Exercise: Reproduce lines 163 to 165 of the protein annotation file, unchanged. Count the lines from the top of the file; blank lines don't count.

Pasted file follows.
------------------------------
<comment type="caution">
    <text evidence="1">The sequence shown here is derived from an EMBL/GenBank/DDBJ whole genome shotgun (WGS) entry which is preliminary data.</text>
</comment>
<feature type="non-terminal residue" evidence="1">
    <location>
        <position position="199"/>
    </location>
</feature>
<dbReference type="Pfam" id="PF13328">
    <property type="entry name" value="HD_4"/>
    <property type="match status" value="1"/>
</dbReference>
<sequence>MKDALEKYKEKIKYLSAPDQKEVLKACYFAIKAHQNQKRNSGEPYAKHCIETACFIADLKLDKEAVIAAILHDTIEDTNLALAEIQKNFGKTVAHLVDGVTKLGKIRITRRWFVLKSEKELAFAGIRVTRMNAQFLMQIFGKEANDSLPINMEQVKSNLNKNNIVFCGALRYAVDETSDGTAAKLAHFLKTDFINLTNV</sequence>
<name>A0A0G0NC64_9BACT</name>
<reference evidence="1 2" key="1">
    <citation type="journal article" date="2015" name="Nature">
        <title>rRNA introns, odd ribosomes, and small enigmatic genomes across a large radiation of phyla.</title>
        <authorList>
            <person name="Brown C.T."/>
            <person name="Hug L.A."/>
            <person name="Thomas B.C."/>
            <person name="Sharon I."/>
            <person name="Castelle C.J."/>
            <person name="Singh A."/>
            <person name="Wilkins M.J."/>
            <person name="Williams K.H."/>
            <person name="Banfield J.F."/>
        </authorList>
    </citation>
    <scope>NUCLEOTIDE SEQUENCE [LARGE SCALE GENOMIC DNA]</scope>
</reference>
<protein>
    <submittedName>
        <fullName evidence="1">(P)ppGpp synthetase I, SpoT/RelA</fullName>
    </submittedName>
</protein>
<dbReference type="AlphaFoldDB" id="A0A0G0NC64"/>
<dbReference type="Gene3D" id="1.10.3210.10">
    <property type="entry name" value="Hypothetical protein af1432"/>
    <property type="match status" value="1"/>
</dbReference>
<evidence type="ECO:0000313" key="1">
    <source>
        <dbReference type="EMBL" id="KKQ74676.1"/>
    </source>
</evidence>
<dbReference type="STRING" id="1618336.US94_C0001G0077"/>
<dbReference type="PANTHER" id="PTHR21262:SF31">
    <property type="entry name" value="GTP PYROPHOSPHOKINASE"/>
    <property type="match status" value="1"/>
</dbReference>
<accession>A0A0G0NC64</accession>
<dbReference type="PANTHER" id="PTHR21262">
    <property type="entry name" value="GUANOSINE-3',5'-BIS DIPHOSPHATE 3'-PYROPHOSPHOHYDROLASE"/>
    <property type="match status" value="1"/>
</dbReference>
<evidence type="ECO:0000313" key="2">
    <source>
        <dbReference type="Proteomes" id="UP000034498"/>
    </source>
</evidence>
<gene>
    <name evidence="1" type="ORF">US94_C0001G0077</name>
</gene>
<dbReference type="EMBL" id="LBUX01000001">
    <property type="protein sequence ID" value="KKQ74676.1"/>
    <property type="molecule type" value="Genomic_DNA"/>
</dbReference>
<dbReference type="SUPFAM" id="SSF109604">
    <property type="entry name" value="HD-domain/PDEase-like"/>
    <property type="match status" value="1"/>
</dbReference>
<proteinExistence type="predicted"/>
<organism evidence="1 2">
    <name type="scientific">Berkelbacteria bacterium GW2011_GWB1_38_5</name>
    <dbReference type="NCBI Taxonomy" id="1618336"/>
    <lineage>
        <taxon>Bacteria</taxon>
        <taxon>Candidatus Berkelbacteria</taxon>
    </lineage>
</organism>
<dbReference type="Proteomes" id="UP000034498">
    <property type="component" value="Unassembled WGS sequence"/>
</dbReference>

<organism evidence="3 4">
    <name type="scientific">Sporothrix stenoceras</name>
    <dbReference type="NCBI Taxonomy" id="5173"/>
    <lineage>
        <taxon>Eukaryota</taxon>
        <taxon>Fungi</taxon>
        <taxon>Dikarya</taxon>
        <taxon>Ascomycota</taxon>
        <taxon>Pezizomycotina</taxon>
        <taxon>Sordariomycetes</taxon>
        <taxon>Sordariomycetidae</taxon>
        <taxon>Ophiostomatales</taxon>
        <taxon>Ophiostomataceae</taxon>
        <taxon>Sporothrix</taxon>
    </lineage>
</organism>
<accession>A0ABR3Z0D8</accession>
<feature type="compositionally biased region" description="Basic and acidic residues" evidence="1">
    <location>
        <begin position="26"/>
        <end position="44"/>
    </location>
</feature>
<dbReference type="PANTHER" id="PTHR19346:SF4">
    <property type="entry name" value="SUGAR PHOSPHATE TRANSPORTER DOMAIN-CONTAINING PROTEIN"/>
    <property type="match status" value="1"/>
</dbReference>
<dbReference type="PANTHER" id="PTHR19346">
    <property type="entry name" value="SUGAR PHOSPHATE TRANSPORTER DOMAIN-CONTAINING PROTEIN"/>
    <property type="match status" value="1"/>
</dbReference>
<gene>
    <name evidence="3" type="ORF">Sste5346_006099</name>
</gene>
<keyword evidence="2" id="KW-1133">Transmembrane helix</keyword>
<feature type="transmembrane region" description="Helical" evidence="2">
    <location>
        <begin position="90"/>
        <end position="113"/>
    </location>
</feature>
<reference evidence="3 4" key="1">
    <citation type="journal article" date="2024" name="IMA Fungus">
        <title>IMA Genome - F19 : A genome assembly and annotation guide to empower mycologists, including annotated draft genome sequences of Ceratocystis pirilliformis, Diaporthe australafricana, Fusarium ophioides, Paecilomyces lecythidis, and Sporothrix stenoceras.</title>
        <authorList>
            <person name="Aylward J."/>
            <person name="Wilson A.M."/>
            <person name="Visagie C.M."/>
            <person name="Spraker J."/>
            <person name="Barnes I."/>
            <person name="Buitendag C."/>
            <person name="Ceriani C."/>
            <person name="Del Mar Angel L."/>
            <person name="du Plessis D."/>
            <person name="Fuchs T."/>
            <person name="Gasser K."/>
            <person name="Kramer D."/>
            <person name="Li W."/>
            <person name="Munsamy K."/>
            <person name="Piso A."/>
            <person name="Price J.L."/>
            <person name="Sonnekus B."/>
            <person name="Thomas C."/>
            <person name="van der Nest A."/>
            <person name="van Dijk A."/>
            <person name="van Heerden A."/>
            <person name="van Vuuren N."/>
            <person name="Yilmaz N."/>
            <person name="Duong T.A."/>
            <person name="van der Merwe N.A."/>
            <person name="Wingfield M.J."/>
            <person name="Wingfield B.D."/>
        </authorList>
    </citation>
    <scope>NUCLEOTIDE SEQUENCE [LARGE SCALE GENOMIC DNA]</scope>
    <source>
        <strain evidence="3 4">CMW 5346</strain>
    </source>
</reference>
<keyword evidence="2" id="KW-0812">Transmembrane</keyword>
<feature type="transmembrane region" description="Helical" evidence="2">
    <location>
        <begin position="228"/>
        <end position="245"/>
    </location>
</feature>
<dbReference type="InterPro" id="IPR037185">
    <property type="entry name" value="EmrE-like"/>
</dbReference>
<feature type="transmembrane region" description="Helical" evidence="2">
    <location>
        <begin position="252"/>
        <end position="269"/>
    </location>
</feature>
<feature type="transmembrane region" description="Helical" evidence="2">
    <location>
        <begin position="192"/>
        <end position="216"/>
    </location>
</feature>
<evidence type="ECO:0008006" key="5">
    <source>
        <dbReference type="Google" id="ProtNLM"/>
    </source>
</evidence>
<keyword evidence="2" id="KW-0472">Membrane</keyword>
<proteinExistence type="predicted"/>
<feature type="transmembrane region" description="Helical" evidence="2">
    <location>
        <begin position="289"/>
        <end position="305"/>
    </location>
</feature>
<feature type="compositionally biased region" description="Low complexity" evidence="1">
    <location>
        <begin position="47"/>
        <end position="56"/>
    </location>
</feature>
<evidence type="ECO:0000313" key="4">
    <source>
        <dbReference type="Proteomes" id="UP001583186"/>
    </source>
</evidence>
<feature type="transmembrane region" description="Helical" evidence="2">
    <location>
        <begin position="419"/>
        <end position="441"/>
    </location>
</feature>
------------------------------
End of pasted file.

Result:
</reference>
<keyword evidence="2" id="KW-0812">Transmembrane</keyword>
<feature type="transmembrane region" description="Helical" evidence="2">